Structure of the Tipitaka
To Do
The Tipitaka
Vinaya Pitaka
Sutta Pitaka
Digha Nikaya
Majjhima Nikaya
Samyutta Nikaya
Anguttara Nikaya
Khuddaka Nikaya
Abhidhamma Pitaka

Tipitaka >> Sutta Pitaka >> Khuddaka Nikaya >> Jataka >>Kimpakka-Jātaka

Source: Adapted from Archaic translation by Robert ChalmersEdit



"As they who ate."--This story was told by the Master while at Jetavana monastery, about a passion struck Brother(Monk). Tradition says there was a scion of a good family who gave his heart to the Buddha's teaching and joined the Brotherhood(Monks Order). But one day as he was going his round for alms in Shravasti city, he was there stirred to desire by the sight of a beautifully dressed woman. Being brought by his teachers and advisors before the Master, he admitted in answer to the enquiries of the Lord Buddha that the lust had entered into him. Then said the Master, "Truly the five lusts of the senses are sweet in the hour of actual enjoyment, Brother; but this enjoyment of them (in that it follows the miseries of re-birth in hell and the other evil states) is like the eating of the fruit of the What-fruit tree. Very fair to view is the What-fruit, very fragrant-and sweet; but when eaten, it attacks the inner parts and brings death. In other days, through ignorance of its evil nature, a lot of men, seduced by the beauty, fragrance and sweetness of the fruit, ate of that so that they died." So saying, he told this story of the past.

Once upon a time when Brahmadatta was reigning in Benares, the Bodhisattva came to life as the leader of a caravan. Once when journeying with five hundred carts from East to West, he came to the outskirts of a forest. Assembling his men, he said to them:-"In this forest grow trees that bear poisonous fruit. Let no man eat any unfamiliar fruit without first asking me." When they had moved across the forest, they came at the other border on a What-fruit tree with its branches bending low with their burden of fruit. In form, smell and taste, its trunk, branches, leaves and fruit resembled a mango. Taking the tree, from its misleading appearance and so on, to be a mango, some picked the fruit and ate; but others said, "Let us speak to our leader before we eat." And these latter, picking the fruit, waited for him to come up. When he came, he ordered them to throw away the fruit they had picked, and had a vomiting agent administered to those who had already eaten. Of these latter, some recovered; but such as had been the first to eat, died. The Bodhisattva reached his destination in safety, and sold his wares at a profit, after which he travelled home again. After a life spent in charity and other good works, he passed away to fare according to his deeds.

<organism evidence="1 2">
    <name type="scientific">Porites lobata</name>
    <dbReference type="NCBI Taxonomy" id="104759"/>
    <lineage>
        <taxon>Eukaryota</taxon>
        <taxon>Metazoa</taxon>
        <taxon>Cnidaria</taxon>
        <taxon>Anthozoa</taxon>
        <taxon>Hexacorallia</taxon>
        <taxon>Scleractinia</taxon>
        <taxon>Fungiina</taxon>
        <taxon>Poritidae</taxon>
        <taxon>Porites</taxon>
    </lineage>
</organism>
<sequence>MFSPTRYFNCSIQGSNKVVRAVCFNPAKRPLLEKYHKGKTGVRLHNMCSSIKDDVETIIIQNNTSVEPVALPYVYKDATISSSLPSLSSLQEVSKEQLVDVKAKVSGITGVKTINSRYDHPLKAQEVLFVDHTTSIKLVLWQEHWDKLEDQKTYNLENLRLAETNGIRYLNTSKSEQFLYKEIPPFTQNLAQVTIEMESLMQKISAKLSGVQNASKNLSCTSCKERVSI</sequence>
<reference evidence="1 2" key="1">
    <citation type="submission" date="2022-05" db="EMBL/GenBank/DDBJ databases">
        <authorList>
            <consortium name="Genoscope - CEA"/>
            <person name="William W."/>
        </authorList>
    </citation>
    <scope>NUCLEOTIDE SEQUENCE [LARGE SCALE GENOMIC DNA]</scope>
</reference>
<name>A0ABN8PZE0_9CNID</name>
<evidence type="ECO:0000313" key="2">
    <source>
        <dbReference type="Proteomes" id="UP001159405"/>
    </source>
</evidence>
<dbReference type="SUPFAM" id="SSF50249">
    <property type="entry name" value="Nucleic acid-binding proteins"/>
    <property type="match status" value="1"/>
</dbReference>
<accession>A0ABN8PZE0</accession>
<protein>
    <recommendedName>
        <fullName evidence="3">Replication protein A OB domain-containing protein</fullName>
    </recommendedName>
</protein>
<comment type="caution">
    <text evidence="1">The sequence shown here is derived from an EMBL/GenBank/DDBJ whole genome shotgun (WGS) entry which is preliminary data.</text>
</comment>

It was when he had told this story, that the Master, as Buddha, uttered this stanza:-

As they who ate the What-fruit died, so Lusts,
When ripe, kill him who knowing not the suffering
They breed hereafter, stoops to lustful deeds.

Having thus shown that the Lusts, which are so sweet in the hour of fruition, end by killing their votaries, the Master preached the Four Truths, at the close of which the passion-struck Brother(Monk) was converted and won the Fruit of the First Path(Trance). Of the rest of the Buddha's following some won the First, some the Second, and some the Third Path(Trance), while others again became Arhats(Enlightened equal to Buddha).

His lesson ended, the Master identified the Birth by saying, "My disciples were the people of the caravan in those days, and I their leader."

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